Early on the alarm industry embraced the limitation of liability in the alarm contract.  A case in New York approved the limitation but only because the provision offered an opportunity to increase the limitation, citing the earlier transportation cases for legal authority.  So the limitation with the right to increase, without real guidelines, was the norm in alarm contracts when they began to make their appearance in the 1950s and beyond. 
          Sometime in the 1990s [if I recall correctly] New York’s highest court ruled that the limitation of liability would be enforced and no mention of the right to increase was mentioned.  I changed the terms of the limitation in the Standard Form Agreements, removing the right to increase.  A short time after that however I reconsidered and decided it was better to be safe than sorry.  While court decisions were coming down from many states the right to increase the limitation was only occasionally mentioned, but sometimes it was.  Since then the right to increase has been standard language for the limitation of liability.
          Some of you who don’t use Standard Form Agreements don’t have a limitation of liability; you have a liquidated damage clause.  Some courts refer to them as the same, but they are not, and if you get a smart enough attorney who is before a smart enough judge you may find out too late that a liquidated damage clause is not appropriate in an alarm contract.  [we are discussing liquidated damages to defend claims, not on collection cases where the liquidated damage clause is appropriate]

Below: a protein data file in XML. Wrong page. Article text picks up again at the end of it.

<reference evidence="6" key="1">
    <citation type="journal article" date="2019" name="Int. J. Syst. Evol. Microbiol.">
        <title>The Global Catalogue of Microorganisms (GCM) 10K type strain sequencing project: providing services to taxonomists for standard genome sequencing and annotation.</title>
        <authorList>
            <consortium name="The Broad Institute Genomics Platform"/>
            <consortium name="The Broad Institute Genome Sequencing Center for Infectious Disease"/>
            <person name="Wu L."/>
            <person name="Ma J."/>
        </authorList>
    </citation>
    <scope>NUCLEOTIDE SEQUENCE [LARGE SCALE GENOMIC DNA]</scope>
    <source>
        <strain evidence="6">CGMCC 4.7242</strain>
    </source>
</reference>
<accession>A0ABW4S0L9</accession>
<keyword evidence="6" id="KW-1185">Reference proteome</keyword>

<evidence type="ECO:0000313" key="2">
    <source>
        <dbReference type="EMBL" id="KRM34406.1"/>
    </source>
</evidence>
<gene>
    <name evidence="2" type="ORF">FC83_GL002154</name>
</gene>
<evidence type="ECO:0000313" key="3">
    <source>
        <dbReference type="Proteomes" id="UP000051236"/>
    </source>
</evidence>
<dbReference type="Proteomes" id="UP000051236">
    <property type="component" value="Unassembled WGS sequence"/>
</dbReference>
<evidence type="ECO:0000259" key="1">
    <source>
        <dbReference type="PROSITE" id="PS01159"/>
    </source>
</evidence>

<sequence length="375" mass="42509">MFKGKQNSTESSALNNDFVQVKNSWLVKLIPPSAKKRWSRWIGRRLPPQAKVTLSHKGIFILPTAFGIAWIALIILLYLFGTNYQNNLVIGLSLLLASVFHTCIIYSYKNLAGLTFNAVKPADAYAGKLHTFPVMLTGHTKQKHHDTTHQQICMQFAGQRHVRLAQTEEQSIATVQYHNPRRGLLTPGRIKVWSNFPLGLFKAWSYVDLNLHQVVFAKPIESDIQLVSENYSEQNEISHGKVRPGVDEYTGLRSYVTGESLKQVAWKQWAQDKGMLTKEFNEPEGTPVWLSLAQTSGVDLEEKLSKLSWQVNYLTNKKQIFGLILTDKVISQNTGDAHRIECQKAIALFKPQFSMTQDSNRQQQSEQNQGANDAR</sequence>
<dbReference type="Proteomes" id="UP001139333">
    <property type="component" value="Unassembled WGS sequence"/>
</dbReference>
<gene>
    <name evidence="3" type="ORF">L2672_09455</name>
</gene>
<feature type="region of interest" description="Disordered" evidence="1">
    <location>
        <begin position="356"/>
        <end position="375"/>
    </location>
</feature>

The calculation for the optional increase is 6 times the monthly charge.  If a subscriber wants to increase the liability to $6000 then the monthly will be $1000.  Since this is likely more than an insurance policy would costs it makes more sense for the subscriber to get another policy or more coverage rather than try to increase the limitation.
          Can you increase the limitation without regard to a formula, such as one million or more, the amount paid on the contract or just no limit at all?  Sure, but you better realize that you’re not just betting your insurance company’s money.  You have agreed to indemnify your central station, for sure, and possibly others, and a loss claim may well exceed your insurance coverage. 
          What can you expect if you do delete the limitation or raise it significantly?  That depends if your insurance company finds out; if your central station finds out; if a potential buyer of your alarm accounts and contracts finds out or, maybe worse, you get a large loss followed by a lawsuit.  If you do, don’t expect me to be overly sympathetic when you call asking to be saved.

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Ken Kirschenbaum,Esq
Kirschenbaum & Kirschenbaum PC
Attorneys at Law
200 Garden City Plaza
Garden City, NY 11530
516 747 6700 x 301